Men’s basketball loses two heartbreakers
A pair of two-point losses drop Wake Forest to 6-5 in ACC play
January 29, 2023
Demon Deacons’ comeback falls short at Pitt
The Demon Deacons (14-7, 6-4) braved unusual weather this past Wednesday away versus the Pittsburgh Panthers (14-7, 7-3), who were raining down a ludicrous number of 3-pointers all night. Although Wake Forest rallied with heart and heroics in the second half, the team fell 81-79 for its second conference loss in a row.
The monstrous 3-point shooting from Pittsburgh began as a seemingly manageable drizzle early in the first half. The home team quickly took a 6-0 lead in the opening minutes with a pair of makes from deep, but the Demon Deacons answered with an 8-0 scoring run of their own. Two of the Wake Forest guards, graduate Tyree Appleby (15 PTS) and redshirt sophomore Damari Monsanto (9 PTS), hit their marks to quiet the opposing crowd.
At that point, as a viewer, this exchange of buckets seemed like nothing out of the ordinary. Appleby’s soft hesitation move into a lunging crossover to slide behind the arc was as beautiful as always, but the Demon Deacons were simply matching the opponent’s efforts from deep. It was difficult to see what was coming, and in retrospect, it’s unfair how quickly I began shouting at the Division I athletes on my phone screen to close out the shooters. Because even from a table in the Benson Center, I was not ready.
The next four consecutive baskets all came from 3-point range, all from Pittsburgh, all from the same two guards, Blake Hinson (24 PTS, 8/14 3PT) and Greg Elliot (18, 6/9 3PT), who had opened up the Panthers’ scoring.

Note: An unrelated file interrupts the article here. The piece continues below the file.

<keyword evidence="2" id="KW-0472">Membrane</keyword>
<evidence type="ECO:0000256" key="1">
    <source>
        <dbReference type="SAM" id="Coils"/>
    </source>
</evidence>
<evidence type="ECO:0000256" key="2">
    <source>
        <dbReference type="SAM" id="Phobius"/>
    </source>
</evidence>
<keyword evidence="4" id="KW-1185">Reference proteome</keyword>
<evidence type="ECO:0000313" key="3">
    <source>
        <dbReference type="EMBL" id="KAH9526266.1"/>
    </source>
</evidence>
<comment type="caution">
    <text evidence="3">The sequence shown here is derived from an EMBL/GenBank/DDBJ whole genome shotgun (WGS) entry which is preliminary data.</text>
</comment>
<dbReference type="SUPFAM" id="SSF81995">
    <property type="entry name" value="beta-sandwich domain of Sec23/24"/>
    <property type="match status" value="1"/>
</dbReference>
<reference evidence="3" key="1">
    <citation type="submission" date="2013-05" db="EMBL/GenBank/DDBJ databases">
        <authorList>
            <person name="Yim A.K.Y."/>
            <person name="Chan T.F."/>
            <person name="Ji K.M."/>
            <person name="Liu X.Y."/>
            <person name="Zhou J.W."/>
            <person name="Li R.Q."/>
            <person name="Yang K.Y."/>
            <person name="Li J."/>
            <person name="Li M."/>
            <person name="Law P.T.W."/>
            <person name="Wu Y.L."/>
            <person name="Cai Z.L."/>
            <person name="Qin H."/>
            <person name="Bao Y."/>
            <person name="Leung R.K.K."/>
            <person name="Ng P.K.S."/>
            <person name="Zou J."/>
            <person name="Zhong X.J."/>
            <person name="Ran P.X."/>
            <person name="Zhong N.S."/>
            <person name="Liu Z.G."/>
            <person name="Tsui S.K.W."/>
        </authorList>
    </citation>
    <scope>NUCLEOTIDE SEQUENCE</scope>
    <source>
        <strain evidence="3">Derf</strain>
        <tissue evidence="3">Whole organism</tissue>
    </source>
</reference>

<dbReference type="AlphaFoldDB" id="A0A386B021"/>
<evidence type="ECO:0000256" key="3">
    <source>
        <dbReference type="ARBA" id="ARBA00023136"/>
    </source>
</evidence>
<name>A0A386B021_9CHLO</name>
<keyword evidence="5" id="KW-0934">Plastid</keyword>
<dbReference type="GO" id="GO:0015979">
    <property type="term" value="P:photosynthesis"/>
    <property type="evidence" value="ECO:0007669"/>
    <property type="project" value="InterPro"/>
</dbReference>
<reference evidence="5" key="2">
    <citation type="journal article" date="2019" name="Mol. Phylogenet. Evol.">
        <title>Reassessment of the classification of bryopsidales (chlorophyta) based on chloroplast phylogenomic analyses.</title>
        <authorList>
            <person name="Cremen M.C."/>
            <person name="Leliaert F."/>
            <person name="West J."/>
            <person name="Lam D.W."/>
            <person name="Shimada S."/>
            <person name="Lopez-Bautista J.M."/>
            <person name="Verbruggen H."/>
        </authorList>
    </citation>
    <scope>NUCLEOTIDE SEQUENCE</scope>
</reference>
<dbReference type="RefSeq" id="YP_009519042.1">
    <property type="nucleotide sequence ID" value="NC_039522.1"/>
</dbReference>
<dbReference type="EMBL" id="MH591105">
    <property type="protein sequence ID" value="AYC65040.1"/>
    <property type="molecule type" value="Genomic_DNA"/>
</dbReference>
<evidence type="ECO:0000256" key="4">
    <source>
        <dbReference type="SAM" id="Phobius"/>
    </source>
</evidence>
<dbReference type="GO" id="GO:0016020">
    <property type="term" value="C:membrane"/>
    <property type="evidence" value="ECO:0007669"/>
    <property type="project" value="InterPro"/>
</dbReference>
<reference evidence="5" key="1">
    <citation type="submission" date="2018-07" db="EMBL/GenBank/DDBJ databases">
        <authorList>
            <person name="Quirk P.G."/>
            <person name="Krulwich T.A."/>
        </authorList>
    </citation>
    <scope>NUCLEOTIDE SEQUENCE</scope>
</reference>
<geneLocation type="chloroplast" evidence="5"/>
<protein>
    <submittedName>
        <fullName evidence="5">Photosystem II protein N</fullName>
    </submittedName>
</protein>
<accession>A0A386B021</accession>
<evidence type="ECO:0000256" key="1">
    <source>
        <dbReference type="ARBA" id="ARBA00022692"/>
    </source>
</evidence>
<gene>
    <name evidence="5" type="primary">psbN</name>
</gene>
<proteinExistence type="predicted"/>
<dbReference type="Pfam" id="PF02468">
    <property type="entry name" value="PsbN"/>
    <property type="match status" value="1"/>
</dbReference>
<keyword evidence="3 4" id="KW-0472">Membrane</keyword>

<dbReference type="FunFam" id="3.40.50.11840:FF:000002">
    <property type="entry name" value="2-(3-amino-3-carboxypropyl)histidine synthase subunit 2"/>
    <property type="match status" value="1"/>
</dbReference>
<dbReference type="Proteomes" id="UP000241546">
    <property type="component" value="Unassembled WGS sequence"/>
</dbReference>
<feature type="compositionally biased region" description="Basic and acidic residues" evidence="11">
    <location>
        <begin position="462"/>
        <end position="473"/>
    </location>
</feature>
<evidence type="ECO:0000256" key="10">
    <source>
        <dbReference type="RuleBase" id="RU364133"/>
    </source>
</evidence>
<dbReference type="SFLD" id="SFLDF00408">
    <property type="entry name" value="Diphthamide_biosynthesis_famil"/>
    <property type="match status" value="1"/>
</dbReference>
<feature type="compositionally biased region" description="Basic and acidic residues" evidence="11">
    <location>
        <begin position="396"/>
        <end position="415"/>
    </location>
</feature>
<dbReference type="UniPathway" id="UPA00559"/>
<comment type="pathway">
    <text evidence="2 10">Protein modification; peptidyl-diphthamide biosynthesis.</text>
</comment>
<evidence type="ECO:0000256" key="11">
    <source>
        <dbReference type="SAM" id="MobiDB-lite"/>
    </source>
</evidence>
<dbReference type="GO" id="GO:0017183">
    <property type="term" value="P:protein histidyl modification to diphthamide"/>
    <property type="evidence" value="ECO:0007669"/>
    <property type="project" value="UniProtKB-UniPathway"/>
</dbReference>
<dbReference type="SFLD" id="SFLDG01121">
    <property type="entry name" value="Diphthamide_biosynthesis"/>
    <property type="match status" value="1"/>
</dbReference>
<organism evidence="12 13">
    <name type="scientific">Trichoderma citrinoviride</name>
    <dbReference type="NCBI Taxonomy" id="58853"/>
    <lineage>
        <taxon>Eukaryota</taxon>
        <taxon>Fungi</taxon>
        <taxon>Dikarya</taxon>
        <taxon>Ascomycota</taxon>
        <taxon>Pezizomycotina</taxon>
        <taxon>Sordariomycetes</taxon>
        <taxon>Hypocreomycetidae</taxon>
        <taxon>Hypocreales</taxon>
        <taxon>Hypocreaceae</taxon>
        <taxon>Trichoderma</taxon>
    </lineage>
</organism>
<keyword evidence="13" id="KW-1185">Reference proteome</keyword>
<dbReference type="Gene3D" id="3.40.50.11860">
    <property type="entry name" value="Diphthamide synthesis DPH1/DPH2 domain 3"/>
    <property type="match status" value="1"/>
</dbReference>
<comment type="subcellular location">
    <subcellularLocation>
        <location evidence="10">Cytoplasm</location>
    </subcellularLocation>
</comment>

“[Pittsburgh] had 22 assists on 29 baskets and made 18 threes,” Wake Forest head coach Steve Forbes said. “They are a very unselfish team, they have good size and those guys all shoot the ball with confidence. We did a good job of guarding [Jamarius] Burton, but Hinson and Elliot dinged us up from three — I don’t think they shot a two the entire game.”
The Pittsburgh guards literally did not attempt a shot within the arc all game. While that is terrifying, it meant Wake Forest could own the front-court, scoring 34 points to the Panther’s 16 for the game. Sophomore guard Cameron Hildreth (15 PTS, 7 REB) is known for playing his best offense while bullying seven-footers in the paint, and he did just that. Coming out of the second media timeout of the half, Hildreth plowed through the help defense for a layup and then assisted on the next two scoring possessions to keep the game within reach.
Pittsburgh’s 15-point lead shrunk to a manageable 10 at the half after back-to-back herculean plays from junior Andrew Carr (14 PTS), as he followed an and-one floater with a breakaway dunk. The momentum was crucial, for the Demon Deacons carried it into the second half and never trailed by more than nine past 16 minutes remaining.
The Panthers barely slowed down, making 44.44% of their threes in the second half compared to their 52.63% mark in the first, but that slight difference gave Wake Forest the momentum they needed to stay in it. The defensive boost came in the form of a switch from their 2-3 zone to a 1-3-1, where Carr could terrorize the Pittsburgh guards from the top of the key.